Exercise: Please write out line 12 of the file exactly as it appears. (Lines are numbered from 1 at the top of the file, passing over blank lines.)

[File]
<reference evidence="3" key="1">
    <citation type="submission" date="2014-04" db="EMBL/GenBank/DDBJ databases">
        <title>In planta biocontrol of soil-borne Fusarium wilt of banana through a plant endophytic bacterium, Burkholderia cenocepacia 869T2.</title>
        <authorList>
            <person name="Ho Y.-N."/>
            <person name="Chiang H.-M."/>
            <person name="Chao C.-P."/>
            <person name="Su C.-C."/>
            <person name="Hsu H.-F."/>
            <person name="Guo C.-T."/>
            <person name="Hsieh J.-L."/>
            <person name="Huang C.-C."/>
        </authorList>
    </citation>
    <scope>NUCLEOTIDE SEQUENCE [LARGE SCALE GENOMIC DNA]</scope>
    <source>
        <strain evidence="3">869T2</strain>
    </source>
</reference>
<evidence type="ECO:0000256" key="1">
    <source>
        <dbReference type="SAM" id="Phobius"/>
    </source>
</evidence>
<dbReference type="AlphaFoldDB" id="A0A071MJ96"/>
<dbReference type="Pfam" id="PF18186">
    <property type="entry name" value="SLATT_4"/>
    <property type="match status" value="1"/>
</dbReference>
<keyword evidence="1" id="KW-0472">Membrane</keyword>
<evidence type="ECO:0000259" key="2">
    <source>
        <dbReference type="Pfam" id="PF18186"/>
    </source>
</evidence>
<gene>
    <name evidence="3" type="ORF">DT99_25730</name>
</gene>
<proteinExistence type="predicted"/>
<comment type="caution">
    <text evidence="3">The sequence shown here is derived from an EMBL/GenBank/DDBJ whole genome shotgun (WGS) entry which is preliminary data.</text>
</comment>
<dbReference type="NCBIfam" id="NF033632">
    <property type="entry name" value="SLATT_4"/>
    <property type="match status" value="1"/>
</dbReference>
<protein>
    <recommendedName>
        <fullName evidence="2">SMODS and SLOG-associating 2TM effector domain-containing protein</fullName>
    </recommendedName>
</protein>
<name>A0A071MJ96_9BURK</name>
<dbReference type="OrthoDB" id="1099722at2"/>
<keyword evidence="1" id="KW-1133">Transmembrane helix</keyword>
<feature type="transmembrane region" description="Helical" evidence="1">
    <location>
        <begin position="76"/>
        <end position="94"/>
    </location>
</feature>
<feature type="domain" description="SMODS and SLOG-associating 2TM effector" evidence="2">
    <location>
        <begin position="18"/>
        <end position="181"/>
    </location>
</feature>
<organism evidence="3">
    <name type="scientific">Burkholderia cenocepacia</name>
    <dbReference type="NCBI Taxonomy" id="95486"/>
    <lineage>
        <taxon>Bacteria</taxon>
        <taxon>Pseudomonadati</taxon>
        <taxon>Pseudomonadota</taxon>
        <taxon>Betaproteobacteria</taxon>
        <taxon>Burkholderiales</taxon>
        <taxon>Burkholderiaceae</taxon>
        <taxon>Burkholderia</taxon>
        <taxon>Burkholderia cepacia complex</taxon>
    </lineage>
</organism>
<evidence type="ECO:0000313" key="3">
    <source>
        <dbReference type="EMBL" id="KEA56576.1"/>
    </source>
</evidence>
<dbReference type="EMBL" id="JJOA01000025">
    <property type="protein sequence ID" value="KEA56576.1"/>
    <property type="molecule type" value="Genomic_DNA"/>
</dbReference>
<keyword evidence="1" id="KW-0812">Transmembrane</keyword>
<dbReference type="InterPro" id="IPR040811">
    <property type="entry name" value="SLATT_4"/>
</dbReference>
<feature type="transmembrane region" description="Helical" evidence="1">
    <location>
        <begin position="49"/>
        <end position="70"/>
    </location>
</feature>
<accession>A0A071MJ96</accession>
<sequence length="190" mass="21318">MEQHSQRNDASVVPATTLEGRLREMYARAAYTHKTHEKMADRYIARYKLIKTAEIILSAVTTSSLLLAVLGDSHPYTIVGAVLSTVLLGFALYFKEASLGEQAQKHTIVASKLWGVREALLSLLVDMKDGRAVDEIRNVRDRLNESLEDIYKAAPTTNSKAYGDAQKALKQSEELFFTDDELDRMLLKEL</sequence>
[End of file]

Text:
            <person name="Huang C.-C."/>